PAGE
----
On my first attempt to snow-chase a northerly route this afternoon, I was headed off at the pass. My plan was to try Highway 87 to Payson, to see the snow drifts blanketing v-shaped canyons in the Mazatzal Range. At the Fort McDowell Indian Community northeast of Phoenix, I learned that Highway 87 had already been closed. Plan B was to head out to a frequent eastern chase-place, the Superstition Range, but I was concerned about delays in Mesa, notorious for street flooding and power outages I often contend with during summer monsoon. However, the prospect of the Superstitions having a mood swing was too strong a lure. I didn't know what I would find, thus, the fun begins.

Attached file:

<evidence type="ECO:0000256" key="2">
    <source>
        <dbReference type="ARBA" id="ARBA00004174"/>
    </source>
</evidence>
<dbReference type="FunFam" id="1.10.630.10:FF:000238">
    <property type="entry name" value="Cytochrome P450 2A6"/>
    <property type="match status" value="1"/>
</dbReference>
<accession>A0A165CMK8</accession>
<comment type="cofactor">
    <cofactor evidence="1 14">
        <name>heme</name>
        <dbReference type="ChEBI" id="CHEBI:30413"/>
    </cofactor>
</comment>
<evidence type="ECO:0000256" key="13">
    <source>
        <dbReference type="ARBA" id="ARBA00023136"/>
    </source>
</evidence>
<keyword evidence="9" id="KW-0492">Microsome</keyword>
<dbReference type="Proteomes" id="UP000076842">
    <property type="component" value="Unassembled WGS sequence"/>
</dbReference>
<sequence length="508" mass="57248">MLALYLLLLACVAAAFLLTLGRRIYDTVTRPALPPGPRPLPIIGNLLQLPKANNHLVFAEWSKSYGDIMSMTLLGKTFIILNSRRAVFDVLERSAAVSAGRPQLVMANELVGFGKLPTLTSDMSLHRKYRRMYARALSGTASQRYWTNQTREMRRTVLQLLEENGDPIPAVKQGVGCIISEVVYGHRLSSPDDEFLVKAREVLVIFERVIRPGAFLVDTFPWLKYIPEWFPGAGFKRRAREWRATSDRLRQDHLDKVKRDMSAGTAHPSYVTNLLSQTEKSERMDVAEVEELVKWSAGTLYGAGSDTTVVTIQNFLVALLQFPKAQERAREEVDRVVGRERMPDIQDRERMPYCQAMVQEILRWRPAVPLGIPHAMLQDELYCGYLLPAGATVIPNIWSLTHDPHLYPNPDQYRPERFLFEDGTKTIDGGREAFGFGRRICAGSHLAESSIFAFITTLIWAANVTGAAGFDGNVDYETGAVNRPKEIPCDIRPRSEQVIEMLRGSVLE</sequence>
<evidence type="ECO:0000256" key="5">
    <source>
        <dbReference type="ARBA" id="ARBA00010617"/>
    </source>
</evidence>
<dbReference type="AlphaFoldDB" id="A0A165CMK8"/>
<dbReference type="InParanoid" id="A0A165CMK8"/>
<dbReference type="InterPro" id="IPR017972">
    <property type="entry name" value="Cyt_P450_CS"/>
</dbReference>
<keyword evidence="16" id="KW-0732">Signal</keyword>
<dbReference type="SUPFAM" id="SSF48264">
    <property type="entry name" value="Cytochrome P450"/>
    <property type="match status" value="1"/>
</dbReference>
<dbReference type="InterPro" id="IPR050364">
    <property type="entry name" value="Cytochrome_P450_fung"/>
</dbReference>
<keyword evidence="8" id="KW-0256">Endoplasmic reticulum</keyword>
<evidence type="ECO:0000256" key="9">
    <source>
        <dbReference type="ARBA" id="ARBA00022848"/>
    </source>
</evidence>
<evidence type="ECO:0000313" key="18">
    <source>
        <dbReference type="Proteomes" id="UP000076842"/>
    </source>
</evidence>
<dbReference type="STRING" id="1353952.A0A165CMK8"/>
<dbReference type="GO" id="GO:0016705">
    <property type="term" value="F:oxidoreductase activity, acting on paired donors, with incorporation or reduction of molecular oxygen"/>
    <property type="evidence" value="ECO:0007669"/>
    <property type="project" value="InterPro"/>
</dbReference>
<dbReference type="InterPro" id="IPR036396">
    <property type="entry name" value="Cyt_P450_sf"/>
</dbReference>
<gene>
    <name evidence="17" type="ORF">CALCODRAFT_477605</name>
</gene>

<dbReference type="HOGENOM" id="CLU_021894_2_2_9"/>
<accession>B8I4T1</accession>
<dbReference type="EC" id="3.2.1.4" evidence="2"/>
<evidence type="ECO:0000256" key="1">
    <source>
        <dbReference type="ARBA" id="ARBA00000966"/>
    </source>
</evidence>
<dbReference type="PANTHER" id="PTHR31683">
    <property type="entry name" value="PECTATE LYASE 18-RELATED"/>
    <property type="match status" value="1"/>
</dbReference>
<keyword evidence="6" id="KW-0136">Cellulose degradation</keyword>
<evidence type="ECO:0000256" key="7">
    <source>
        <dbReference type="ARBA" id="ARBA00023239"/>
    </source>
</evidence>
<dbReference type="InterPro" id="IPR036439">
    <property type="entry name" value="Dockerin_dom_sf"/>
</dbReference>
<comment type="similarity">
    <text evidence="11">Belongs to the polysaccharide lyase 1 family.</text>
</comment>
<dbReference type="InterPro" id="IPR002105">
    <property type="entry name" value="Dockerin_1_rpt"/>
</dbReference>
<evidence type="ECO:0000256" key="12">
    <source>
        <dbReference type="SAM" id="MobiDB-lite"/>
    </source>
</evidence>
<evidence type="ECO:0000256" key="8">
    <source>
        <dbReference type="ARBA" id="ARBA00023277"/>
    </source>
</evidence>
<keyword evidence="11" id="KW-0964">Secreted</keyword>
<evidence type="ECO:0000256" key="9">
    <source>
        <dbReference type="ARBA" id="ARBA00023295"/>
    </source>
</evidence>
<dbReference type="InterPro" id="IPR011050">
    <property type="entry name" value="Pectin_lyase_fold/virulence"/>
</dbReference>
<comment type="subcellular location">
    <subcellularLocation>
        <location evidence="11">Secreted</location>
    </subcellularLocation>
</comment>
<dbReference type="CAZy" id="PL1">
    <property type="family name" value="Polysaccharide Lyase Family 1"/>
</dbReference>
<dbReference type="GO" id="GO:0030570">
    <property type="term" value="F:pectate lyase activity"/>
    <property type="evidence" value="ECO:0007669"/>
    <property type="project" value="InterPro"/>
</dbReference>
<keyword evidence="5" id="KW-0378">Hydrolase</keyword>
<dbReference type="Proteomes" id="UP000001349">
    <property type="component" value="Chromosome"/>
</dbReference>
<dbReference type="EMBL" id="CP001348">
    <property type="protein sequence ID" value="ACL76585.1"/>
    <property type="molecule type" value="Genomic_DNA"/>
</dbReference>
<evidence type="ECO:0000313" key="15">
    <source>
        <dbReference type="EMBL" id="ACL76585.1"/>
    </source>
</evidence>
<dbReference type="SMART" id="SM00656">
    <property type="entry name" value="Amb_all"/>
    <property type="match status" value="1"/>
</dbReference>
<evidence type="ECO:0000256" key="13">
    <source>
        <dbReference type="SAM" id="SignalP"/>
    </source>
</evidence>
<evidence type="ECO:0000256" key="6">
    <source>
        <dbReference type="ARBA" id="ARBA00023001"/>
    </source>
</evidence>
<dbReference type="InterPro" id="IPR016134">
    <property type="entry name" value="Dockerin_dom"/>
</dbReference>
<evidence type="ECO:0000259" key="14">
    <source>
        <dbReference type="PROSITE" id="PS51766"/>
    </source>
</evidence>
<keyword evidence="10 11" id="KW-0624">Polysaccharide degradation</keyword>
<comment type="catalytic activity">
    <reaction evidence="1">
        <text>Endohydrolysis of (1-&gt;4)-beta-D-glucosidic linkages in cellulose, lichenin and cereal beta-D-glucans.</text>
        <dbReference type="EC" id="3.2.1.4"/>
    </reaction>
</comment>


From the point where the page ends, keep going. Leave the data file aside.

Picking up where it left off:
Passing through puddle after puddle in heavy rain on a two-lane road due east to Hwy 88, the Apache Trail, the Superstition Mountain came within view but became almost invisible, shrouded in thick white clouds. I felt a twinge of disappointment, but it didn't last. Slowly as I got closer, the bridal veil cloak was lifted and I could see the jutting spires...plus...the ridges were covered in snow!! It looked nothing like it does during monsoon. White is the color of the red mountain.

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Tonight at the Mammoth Saloon (founded 1893 at Goldfield), where I often stop for coffee (and wild-west vantage points) after I chase out that way, the silver-haired owner stated, "I haven't seen snow on that mountain in over 5 years." I sipped my coffee and thawed out from being freezing and soaked to the skin. The power kept flickering overhead and a gentleman with a handlebar mustache said it might go out for the third time today.